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Introducing Cannabis Policies to Your Handbook

13 Nov


“As of June 25, 2019, 14 states…have approved adult-use cannabis.” Additionally, “a total of 33 states…have approved a comprehensive, publicly available medical marijuana/cannabis program.” [1]
Companies have to navigate the new cannabis legalization laws sweeping the country, making employee health and safety becomes increasingly more important. While many organizations have adopted some sort of “drug-free workplace policy,” some businesses have chosen to revamp their stance on legalized marijuana use for health and medicinal purposes. For this reason, updating your company handbook to include a policy around cannabis or legalized drug use is a topic of conversation.
A somewhat sensitive and complicated topic for both employees and employers, these changing laws can cause uncertainty in the workplace. Before getting started with revamping your company’s existing policies, or introducing a new policy on cannabis, make sure the HR team is educated on the topic of medically necessary cannabis, often handled similarly to any other medication.

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Items to Consider:

  • The legalization of marijuana in one state does not mean that it is legal in another state, even if the business operates over multiple state lines.
  • If your organization is firm on maintaining its drug-free workplace policy, set some time aside to review the policy carefully and ensure it is worded properly and up to date.
  • Regardless of your business’s stance on cannabis legalization, ensure employees are aware and understand the policy by requesting employees to acknowledge the policy as part of the new hire onboarding program. If at any time your company needs to make changes to this or any other policy, you will need to write an addendum, ensure it is signed by all existing employees, and add the revised policy to the employee handbook.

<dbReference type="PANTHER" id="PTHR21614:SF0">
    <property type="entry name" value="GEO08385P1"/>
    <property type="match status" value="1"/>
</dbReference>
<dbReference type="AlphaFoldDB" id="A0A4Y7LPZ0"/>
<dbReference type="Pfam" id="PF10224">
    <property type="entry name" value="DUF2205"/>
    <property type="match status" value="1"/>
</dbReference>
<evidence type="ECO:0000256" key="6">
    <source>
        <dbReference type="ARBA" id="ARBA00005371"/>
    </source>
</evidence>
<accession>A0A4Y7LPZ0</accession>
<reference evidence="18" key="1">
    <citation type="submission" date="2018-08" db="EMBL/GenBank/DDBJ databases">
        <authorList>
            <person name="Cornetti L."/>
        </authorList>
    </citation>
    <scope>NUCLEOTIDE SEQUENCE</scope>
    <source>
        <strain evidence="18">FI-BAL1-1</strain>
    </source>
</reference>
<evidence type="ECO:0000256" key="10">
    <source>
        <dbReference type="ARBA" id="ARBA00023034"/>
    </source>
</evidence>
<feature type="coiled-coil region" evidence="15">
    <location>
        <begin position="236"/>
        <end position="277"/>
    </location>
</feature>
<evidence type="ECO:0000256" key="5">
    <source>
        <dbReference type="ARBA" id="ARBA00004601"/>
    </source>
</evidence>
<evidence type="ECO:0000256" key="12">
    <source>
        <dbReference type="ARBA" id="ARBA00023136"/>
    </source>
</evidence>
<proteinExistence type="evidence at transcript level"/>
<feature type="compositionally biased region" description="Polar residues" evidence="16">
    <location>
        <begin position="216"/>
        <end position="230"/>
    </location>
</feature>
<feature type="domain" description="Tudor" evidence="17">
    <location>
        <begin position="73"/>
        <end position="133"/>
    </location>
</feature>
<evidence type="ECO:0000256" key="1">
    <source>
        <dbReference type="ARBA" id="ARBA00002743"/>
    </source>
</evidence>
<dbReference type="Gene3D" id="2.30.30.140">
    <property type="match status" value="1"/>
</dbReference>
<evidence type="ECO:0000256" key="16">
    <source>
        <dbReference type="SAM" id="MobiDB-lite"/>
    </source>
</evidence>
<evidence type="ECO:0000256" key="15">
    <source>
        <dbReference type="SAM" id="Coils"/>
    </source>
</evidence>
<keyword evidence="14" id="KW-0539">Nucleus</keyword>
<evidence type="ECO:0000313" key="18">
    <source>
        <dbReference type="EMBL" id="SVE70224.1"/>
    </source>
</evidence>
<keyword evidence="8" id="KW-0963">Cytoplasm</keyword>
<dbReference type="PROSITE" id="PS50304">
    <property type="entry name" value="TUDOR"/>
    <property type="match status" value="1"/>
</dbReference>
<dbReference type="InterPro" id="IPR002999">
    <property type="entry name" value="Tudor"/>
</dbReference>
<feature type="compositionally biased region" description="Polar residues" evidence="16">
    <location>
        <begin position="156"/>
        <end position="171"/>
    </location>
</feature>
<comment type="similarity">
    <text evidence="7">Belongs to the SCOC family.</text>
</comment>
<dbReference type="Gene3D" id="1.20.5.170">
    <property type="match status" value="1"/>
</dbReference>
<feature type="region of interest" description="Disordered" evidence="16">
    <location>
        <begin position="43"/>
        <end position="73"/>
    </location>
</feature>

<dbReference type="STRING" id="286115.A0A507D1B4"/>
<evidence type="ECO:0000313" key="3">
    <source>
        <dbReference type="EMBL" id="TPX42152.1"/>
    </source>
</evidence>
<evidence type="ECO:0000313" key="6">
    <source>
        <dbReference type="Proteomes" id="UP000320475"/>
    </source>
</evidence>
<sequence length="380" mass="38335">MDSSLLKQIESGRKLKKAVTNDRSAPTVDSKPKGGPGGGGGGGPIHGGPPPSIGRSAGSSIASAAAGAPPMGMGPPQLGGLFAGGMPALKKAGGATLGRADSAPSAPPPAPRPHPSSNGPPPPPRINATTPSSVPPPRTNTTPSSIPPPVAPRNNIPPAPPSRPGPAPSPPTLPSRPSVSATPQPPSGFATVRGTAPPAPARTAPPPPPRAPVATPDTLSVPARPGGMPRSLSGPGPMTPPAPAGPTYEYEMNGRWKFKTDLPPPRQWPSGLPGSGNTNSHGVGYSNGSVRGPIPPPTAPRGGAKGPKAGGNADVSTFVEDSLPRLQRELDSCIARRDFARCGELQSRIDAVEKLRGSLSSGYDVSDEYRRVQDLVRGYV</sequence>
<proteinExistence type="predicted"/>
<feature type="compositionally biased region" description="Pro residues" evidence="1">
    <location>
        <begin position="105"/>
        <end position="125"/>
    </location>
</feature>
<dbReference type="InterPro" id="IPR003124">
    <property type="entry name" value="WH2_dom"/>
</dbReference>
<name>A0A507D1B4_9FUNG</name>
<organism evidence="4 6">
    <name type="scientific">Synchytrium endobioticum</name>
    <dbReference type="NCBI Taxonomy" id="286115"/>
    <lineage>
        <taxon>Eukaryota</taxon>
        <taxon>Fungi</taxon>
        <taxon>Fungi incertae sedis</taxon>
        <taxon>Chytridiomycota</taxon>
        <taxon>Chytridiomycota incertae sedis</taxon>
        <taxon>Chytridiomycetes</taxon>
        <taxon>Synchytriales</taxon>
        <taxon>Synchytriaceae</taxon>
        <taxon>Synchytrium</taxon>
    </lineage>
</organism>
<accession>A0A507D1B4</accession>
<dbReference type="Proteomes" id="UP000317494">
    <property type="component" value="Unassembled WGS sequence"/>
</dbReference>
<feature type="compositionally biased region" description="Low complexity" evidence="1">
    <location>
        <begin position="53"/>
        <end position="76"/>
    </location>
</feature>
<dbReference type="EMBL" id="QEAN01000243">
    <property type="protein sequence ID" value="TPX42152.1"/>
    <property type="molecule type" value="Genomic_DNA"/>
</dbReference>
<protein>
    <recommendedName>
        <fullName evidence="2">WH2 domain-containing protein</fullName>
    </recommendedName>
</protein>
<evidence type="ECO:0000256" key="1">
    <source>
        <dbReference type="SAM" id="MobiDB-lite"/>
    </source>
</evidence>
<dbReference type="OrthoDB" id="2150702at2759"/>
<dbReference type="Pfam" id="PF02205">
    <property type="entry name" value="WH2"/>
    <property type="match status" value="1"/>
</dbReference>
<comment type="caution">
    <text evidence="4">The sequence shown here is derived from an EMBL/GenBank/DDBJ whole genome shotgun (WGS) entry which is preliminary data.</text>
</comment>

• Workers who operate heavy machinery or whose jobs require them to have a commercial driver license are still subject to the standard

Medical marijuana and drug testing policies may include any of the following points:

  • Testing procedures including reasonable suspicion, post-accident testing, and random testing*
  • Consequences for policy violation
  • Details around possession of cannabis or other drugs on work premises
  • Exceptions and/or a statement that the company will explore reasonable accommodations for medical cannabis users, subject to state and federal accommodation laws

As the handbook editing process comes to a close, it will be important to make sure the handbook remains in compliance with both federal and state laws prior to publishing internally to employees. Contact us to learn more about setting clear standards and introducing or updating your current employee handbook to include new policy information pertaining to cannabis.

* Testing procedures vary by state, including some cities, and random drug testing is permitted on limited circumstances dependent on industry, public or private organizations, and position. Consult your local and state legislation and regulation concerning these procedures.

[1] National Conference of State Legislatures: State Medical Marijuana Laws

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